Unauthorized Accommodation Rental Suite
The topic of buying a Whistler property with unauthorized accommodation is expansive. Unauthorized means that the space was not identified in the original plans which were submitted to the municipality to obtain a permit.
This post is going to focus on unauthorized accommodation in the form of a rental suite. A rental suite within a residential property (house) is common in Whistler. The definition of such a suite might be: “A suite is a separate living area contained within a dwelling unit functioning as a self-contained suite, typically complete with its own kitchen, bathroom and bedroom.” They are colloquially known as in-law suite, mortgage helper, nanny suite, non-conforming suite, and other similar descriptive names.
A suite may have been constructed in accordance with applicable laws including strata bylaws, municipal zoning bylaws, the building code and by obtaining the required permits. However, there are many suites in Whistler which did not undergo such a process. Therefore they are not legal. Unauthorized accommodation is the correct term for these illegal suites.
There is a risk with purchasing residential property with unauthorized accommodation. The Resort Municipality of Whistler (RMOW) may order that the unauthorized accommodation be removed. It is the Fire Chief who decides this. To the Fire Chief your suite was either legally installed or illegally installed. In my experience, when the Fire Chief gets involved your whole house is suddenly under scrutiny.
Seller’s Disclosure of Unauthorized Accommodation
This is a buyer beware situation. In a perfect world, the seller would disclose everything about the house on the BC Property Condition Disclosure Statement (PDS). However, a seller is not under any obligation to complete a PDS. In addition, the the sellers may have bought the house 20 years ago with unauthorized accommodation and they claim ignorance. This is where you need an experienced, Whistler buyer’s agent.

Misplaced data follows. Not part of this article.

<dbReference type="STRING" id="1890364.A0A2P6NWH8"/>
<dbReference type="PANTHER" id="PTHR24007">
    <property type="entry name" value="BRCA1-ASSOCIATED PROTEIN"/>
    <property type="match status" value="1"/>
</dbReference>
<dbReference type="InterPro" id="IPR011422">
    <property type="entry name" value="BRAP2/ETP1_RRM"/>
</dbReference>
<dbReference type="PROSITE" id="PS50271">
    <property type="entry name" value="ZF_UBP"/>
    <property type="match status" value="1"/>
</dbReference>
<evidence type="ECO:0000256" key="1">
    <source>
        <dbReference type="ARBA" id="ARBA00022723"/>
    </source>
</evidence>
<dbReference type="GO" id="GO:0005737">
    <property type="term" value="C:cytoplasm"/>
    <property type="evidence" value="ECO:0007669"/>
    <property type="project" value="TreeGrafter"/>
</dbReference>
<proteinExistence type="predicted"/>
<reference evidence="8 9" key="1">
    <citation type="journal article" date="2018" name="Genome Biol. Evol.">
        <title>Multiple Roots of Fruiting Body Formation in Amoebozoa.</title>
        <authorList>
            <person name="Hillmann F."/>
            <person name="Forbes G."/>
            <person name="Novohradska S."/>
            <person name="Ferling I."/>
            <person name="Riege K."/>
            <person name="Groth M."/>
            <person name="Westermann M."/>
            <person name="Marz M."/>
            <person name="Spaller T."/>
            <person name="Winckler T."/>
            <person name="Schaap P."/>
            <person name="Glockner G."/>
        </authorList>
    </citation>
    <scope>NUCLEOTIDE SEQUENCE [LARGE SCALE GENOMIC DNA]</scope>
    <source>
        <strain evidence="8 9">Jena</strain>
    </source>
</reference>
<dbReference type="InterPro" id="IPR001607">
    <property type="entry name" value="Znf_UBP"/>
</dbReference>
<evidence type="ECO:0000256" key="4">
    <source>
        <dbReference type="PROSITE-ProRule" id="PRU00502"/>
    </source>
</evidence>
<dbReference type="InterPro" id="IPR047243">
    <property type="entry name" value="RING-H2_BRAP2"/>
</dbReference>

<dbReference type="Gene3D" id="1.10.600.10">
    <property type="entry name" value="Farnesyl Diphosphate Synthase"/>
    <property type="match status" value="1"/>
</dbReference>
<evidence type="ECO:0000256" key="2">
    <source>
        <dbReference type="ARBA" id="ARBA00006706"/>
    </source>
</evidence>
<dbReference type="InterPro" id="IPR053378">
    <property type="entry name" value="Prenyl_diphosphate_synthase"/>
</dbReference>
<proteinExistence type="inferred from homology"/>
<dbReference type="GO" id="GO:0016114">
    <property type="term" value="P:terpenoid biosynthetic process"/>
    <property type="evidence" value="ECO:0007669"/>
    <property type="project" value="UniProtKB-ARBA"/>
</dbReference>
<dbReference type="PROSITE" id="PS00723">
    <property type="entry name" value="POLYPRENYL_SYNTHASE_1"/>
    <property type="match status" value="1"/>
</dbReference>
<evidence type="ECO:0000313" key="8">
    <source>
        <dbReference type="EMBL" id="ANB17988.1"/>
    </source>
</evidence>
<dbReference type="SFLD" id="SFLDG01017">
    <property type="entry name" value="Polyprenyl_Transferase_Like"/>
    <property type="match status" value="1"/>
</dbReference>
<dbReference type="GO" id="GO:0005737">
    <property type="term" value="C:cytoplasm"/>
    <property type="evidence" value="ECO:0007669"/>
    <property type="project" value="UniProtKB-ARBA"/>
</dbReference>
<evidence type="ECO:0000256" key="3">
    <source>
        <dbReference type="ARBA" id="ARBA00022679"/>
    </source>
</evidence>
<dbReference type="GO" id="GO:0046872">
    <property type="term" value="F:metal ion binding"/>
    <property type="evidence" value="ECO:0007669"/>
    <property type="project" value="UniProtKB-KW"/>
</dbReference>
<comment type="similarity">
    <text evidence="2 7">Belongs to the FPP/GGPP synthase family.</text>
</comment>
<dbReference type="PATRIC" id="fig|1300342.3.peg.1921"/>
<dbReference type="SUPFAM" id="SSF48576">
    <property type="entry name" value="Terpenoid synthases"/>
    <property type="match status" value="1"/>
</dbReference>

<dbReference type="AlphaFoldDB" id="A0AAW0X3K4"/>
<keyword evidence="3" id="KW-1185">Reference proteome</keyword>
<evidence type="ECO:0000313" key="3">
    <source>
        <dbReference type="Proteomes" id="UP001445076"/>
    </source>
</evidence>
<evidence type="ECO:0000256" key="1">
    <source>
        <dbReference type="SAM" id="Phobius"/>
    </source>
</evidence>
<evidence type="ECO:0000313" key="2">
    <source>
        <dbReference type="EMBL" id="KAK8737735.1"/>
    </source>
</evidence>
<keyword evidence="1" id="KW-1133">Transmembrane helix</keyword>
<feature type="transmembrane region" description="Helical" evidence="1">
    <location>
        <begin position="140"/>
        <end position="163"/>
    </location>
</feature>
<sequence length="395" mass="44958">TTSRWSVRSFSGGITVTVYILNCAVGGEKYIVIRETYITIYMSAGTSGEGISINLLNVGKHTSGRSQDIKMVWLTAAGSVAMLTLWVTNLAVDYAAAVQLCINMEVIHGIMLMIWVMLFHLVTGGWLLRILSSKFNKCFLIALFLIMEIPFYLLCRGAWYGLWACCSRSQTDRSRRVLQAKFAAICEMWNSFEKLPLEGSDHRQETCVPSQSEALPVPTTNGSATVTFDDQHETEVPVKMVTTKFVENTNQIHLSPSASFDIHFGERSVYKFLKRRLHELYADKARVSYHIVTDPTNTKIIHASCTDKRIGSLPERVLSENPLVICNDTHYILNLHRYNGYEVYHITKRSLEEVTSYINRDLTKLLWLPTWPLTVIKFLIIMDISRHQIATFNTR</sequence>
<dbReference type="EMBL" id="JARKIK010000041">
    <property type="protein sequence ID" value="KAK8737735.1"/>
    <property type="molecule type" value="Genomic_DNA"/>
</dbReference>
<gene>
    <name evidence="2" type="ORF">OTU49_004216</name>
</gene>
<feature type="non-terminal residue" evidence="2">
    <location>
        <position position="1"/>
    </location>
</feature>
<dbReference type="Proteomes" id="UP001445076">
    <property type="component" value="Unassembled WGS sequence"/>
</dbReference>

Sellers are obligated to disclose the existence of unauthorized accommodation. However, their failure to do so may expose the buyer to significant financial exposure following completion of the transaction. The disclosure should be noted on the Property Disclosure Statement (PDS). Some sellers are careless when they complete the PDS. Furthermore, their listing agent may not check through the PDS for red flags prior to listing. In essence, a seller is under no obligation to complete a PDS.
It is typically a term of the contract that the buyer accepts the PDS as is. This signed PDS now forms part of the contract. Even if the buyer has the ability to seek legal recourse against the seller, this is a time consuming process.
It is important to be aware of what you are buying. Whether you buy a property with unauthorized accommodation, or you don’t will depend on your level of risk taking.